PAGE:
Today, the Conventions and their Protocols Additional, for which we call for universal ratification, are too often violated, whether in Syria, Libya, Yemen, Palestine, Afghanistan, the Central African Republic, the Democratic Republic of the Congo or South Sudan. more
    Is Geneva Convention legally binding?
    The Geneva Conventions are multilateral, international treaties. This means that they bind only those nation-states that have signed, ratified, and deposited their ratification with the United Nations. more
    Which President signed the Geneva Convention?
    President Chester Arthur The United States signed the treaty in 1882 by President Chester Arthur and was ratified by Congress; the U.S. was the thirty-second nation to sign the agreement. The second Convention extended protection to wounded combatants at sea and shipwreck victims. more
    What are the 3 Geneva Protocols?
    The Geneva Conventions of 1949 and their Additional Protocols
    • The First Geneva Convention protects wounded and sick soldiers on land during war.
    • The Second Geneva Convention protects wounded, sick and shipwrecked military personnel at sea during war.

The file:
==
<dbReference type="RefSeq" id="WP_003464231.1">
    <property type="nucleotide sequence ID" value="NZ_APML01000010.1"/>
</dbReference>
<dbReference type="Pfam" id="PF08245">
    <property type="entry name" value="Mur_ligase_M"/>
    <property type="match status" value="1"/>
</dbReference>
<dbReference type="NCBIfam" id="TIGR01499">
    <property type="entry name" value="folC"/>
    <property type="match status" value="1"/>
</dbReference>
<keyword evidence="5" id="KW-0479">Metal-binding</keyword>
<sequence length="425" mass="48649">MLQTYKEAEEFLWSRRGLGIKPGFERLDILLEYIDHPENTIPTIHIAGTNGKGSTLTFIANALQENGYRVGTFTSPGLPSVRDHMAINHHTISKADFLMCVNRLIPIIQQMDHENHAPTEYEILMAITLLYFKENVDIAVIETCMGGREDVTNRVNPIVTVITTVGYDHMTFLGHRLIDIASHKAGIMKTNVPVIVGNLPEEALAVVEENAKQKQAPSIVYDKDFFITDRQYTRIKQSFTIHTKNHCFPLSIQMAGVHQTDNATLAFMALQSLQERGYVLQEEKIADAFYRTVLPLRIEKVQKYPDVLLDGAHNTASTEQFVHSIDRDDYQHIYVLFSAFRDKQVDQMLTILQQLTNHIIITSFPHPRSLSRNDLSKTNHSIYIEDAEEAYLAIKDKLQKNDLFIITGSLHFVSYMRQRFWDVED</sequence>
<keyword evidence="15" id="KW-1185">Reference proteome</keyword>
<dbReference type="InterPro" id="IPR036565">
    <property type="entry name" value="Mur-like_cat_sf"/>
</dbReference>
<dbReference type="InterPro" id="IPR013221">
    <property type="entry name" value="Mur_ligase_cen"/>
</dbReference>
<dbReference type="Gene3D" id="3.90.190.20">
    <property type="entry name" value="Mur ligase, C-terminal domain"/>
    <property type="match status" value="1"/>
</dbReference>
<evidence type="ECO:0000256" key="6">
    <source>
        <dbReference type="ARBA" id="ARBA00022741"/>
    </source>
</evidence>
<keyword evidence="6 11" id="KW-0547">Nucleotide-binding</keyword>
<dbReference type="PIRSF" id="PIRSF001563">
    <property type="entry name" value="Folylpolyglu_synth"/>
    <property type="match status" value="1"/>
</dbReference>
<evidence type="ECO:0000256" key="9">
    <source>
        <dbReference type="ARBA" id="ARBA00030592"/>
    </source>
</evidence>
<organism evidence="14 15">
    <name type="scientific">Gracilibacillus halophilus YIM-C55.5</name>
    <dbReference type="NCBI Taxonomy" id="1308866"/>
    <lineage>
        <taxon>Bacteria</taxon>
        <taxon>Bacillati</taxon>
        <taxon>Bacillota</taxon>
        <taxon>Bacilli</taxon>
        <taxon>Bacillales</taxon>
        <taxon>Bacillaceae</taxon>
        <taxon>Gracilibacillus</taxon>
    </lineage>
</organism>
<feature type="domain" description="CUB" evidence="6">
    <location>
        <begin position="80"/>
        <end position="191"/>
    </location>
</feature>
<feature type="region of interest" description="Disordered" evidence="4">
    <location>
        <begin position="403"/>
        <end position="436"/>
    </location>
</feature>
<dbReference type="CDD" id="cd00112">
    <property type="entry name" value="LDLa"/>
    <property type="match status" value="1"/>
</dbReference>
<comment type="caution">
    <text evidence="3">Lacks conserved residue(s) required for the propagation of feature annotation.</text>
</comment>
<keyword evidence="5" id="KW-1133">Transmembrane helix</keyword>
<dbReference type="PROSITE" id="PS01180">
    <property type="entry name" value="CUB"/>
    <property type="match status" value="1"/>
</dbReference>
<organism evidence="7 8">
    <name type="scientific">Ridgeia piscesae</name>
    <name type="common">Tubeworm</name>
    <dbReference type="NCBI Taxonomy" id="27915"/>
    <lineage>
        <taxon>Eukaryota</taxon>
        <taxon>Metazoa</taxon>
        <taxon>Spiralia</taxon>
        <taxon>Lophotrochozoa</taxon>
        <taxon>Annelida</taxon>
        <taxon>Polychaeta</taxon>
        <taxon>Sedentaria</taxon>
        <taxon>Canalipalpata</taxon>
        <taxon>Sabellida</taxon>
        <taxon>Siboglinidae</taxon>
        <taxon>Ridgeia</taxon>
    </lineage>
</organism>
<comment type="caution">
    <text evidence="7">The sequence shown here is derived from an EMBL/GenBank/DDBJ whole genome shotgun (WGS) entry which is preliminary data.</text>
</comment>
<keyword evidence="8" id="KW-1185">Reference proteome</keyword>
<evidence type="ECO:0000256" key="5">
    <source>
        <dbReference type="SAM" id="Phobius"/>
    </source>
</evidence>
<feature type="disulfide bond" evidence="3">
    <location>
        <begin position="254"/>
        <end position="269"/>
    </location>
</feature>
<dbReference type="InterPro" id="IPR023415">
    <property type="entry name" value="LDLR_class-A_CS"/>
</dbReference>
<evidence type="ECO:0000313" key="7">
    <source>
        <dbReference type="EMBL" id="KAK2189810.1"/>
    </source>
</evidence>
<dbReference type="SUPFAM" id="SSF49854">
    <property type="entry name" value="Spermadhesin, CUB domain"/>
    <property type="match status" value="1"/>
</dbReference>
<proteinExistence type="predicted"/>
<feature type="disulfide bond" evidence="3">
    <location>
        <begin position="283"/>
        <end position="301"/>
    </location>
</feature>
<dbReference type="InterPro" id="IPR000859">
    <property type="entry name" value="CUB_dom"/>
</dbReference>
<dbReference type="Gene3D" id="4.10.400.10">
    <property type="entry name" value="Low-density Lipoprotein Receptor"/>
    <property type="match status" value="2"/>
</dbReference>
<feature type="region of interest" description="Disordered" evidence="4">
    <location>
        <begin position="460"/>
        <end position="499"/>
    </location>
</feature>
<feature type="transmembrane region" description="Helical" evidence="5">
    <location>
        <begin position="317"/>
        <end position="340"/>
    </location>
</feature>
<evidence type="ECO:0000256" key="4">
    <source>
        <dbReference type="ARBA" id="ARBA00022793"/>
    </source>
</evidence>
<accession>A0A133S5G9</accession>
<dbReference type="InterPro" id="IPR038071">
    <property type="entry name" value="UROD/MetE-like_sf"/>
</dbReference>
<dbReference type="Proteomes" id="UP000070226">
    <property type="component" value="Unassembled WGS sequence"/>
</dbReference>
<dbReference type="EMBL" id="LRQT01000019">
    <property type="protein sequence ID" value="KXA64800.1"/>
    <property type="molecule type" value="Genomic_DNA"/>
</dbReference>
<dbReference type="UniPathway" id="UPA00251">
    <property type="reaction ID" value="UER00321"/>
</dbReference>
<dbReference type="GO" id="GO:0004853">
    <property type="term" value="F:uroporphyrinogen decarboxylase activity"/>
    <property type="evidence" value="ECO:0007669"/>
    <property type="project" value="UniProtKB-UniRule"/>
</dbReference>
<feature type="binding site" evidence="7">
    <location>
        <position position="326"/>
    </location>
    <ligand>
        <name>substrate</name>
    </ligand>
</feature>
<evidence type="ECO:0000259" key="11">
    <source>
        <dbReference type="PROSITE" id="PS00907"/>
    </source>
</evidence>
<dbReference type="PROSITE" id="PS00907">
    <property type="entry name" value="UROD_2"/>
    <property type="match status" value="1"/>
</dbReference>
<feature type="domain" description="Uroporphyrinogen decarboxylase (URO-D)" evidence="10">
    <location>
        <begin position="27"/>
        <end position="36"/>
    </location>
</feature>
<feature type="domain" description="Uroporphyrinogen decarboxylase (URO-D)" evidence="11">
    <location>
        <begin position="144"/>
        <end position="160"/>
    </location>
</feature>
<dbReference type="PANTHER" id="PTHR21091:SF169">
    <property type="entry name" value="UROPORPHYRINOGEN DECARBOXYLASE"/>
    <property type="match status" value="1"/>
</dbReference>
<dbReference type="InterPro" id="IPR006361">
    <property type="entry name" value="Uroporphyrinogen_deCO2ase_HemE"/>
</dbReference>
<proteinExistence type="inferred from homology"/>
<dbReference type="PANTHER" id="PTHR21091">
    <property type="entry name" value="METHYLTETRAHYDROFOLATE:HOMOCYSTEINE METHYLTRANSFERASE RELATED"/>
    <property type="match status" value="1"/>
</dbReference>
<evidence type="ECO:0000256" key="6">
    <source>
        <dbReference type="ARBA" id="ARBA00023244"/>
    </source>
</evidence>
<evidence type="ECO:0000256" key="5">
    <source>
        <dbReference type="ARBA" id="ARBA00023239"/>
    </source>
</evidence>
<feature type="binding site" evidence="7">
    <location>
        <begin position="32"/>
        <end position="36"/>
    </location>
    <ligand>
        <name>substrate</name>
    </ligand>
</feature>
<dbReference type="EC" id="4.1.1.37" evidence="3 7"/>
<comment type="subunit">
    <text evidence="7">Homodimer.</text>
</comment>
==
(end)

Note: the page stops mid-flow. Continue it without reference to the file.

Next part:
• The Third Geneva Convention applies to prisoners of war.
    Is Russia violating the Geneva Convention?
    While all 196 countries comply with the Geneva conventions, in 2019, Russia withdrew itself from Article 90 of protocol 1. more
    Can a widow enter a convent?
    In the Middle Ages, widows with financial means entered convents to maintain social respect. more
    Are the Geneva Conventions legally binding?
    The Geneva Conventions are multilateral, international treaties. This means that they bind only those nation-states that have signed, ratified, and deposited their ratification with the United Nations. more
    Is Geneva a safe city?
    OVERALL RISK : LOW. Geneva is very safe to travel to. It is a country where every law is respected and the police are doing their job meticulously. Still, don't let your guard down and be vigilant at all times. more
    What is a nun convent?
    A convent is a community of priests, religious brothers, religious sisters, monks or nuns; or the building used by the community, particularly in the Catholic Church, Lutheran churches, and the Anglican Communion. more